Parking on a hill can be tricky. No matter how good your brakes are, there’s always the tiny chance of them failing, sending your car rolling back down the hill. Thankfully, there are other ways you can secure your vehicle when parked on a slope, especially if there’s a curb.
Firstly, turn your wheels to the left when parking on a hill with a curb. Then, allow your car to roll back slightly so your front-right wheel rests against that curb. Next, shift to Park (in automatics) or first gear (in manuals) so the transmission system helps keep your car stationary. Lastly, you can secure your car with wheel chocks to prevent them from moving.
Parking on a hill is tricky as it can put you and others at risk if your brakes fail. As you read this guide, you’ll learn 5 crucial tips for parking on a hill like a pro and keeping your car from leaving its parking spot.
Why Is Parking More Dangerous On A Hill?
Firstly, one important thing that all drivers must understand is that parking on a hill is risky, regardless of whether your vehicle is parked facing uphill or downhill. The reason for that is gravity.
Gravity continuously pulls the vehicle down the slope whenever your car is parked, even on a slight slope. Those forces become even stronger when the incline on that slope is higher or when the vehicle is heavier (like in commercial trucks).
Parking brakes are reliable and should keep your car or truck stationary and secure. Still, there’s always a possibility that those brakes will fail, and your vehicle will roll down that hill.
The potential damage and loss of life from such a situation make hill parking a serious matter, and that’s why local governments often have rules in place about how you park your vehicle. Those rules are enforced by the law with potential fines for not following them.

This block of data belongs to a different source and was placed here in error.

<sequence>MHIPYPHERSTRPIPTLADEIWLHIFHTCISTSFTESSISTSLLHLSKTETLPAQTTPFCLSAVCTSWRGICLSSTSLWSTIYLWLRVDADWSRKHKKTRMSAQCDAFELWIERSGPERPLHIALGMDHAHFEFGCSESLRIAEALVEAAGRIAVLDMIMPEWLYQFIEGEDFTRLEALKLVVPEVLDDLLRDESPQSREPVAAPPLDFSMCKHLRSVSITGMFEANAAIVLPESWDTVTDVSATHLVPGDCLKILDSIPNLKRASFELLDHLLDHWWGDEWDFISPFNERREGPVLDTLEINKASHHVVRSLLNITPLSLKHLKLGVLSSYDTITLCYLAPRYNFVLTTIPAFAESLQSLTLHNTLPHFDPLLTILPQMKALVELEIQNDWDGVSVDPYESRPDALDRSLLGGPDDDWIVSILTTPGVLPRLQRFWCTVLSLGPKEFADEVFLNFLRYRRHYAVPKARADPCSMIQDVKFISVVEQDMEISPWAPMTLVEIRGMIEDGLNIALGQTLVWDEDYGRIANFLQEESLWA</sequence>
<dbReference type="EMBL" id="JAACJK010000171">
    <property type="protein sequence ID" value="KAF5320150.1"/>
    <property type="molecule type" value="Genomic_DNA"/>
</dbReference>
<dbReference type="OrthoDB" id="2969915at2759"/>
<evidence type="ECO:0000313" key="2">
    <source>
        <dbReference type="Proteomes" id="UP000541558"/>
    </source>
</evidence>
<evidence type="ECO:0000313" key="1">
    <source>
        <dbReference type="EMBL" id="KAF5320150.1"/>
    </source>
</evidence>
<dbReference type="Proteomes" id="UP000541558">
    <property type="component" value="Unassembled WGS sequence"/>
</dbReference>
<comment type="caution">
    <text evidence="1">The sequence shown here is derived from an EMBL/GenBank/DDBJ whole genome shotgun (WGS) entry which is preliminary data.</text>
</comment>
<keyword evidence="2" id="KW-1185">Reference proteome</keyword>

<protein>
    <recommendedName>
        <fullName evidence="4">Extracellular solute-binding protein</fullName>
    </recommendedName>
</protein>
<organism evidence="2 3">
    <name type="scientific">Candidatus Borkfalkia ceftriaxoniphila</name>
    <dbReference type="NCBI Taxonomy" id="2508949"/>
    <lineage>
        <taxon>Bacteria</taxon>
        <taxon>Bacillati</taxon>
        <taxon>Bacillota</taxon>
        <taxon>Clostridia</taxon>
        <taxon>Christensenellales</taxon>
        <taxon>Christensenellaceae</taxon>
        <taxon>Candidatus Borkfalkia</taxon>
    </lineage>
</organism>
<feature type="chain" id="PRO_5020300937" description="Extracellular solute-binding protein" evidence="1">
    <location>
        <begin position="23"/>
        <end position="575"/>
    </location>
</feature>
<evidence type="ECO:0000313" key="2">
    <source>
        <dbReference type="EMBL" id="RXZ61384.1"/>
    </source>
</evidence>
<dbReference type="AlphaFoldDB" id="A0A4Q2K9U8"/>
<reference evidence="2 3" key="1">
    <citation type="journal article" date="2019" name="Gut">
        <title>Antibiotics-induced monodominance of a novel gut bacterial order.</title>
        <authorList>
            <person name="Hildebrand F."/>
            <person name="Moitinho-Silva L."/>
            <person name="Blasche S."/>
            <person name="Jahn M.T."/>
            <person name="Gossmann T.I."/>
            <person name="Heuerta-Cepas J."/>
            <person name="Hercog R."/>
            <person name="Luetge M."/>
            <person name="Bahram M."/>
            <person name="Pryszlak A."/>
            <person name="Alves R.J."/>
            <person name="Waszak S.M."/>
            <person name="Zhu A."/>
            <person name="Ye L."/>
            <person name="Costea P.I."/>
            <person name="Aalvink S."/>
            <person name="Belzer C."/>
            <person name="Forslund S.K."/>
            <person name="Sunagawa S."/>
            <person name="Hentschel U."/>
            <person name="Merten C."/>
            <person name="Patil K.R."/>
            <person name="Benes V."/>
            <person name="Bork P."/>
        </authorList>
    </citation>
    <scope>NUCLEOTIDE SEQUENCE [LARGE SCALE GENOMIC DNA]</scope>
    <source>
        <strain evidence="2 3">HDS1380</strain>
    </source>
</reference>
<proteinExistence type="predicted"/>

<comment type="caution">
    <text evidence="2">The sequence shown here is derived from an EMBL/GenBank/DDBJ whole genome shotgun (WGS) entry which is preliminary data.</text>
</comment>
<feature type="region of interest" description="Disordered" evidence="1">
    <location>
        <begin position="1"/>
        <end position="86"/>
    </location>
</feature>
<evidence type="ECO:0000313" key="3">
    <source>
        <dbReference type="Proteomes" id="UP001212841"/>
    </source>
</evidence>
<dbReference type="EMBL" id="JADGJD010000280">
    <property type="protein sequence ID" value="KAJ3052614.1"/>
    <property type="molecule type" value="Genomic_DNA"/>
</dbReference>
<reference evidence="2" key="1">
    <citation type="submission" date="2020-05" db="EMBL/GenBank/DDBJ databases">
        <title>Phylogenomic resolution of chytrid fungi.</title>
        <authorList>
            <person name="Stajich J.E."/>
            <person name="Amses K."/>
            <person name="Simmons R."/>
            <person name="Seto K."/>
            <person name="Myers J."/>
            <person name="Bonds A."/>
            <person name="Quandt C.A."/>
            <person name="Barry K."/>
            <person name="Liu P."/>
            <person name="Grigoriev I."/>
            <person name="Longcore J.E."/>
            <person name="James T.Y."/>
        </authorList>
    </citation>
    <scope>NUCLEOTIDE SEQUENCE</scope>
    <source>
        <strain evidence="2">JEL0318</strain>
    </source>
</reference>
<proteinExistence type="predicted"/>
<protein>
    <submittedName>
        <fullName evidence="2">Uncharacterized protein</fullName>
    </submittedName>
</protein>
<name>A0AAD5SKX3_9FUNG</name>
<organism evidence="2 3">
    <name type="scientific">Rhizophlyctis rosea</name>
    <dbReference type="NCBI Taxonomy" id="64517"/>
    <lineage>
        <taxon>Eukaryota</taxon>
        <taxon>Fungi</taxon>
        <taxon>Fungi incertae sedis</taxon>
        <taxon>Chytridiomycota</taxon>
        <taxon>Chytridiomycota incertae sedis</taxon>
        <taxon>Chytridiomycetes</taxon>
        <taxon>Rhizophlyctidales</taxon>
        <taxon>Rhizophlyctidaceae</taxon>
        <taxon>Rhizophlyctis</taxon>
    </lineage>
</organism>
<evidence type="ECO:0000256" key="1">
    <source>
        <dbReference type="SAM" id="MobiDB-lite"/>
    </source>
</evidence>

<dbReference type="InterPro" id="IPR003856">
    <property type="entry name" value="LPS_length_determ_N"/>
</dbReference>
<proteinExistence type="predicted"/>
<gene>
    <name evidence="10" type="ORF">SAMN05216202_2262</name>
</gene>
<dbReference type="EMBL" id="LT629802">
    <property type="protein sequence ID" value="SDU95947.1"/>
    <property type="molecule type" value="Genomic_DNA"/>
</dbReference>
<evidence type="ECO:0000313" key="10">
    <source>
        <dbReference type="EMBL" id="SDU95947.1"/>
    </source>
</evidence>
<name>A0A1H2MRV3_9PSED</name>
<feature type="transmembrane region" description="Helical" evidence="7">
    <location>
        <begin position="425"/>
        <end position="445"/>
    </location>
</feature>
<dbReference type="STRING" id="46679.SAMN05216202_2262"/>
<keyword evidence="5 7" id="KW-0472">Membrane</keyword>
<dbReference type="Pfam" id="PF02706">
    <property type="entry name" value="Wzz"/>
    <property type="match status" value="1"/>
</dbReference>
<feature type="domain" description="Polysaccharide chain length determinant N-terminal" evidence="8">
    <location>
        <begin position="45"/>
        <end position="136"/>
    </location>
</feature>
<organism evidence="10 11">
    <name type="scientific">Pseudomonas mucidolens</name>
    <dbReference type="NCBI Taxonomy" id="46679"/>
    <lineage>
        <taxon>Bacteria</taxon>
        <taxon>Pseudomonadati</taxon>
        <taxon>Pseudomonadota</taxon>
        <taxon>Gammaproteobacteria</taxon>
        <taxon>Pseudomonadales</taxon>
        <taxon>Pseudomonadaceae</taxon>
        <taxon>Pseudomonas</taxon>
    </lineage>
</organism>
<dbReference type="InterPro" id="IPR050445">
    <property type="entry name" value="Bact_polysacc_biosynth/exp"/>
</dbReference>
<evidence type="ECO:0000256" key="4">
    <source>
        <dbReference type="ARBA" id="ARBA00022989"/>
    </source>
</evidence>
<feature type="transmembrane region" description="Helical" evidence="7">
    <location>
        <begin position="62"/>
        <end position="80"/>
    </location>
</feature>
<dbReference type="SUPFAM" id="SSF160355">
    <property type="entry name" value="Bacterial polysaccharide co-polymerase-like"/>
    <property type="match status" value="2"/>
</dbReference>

As such, you must understand how to park uphill like a pro by using the curb to secure your vehicle. The section below will help you do that like a pro!
5 Ways To Park Like A Pro Uphill With A Curb
Here are 5 tips for parking like a pro uphill while making use of the curb to secure your vehicle:
1. Turn Wheels To The Left
The first and most important tip for parking uphill with a curb is to leave your wheels turned fully to the left. In other words, the curb will be on your right, and your front wheels must be pointed away from them.
The reason for that is straightforward: if your brakes fail and gravity pulls your car backwards, your turned wheels will prevent the vehicle from rolling straight down the hill. Instead, they’ll cause the car to turn sideways and come to a halt.
Leaving your wheels pointed away from the curb ensures they’ll roll backwards into that curb and quickly stop. The curb will prevent the car from rolling down the hill at all.
Your car won’t even get far enough to leave its parking spot when done correctly.
2. Secure The Car With The Curb
Suppose you’ve parked as close to the curb as possible and turned the wheels to the left as described above. Now, take it a step further by deliberately using the curb to secure your car, even before your parking brakes possibly fail.
Here’s another pro move to remember.
Once you turn your wheels all the way to the left, put your gear into neutral and deliberately let your car roll backwards until the front right-side wheel rests against the curb.
Then you can put the car in park and engage the parking brake.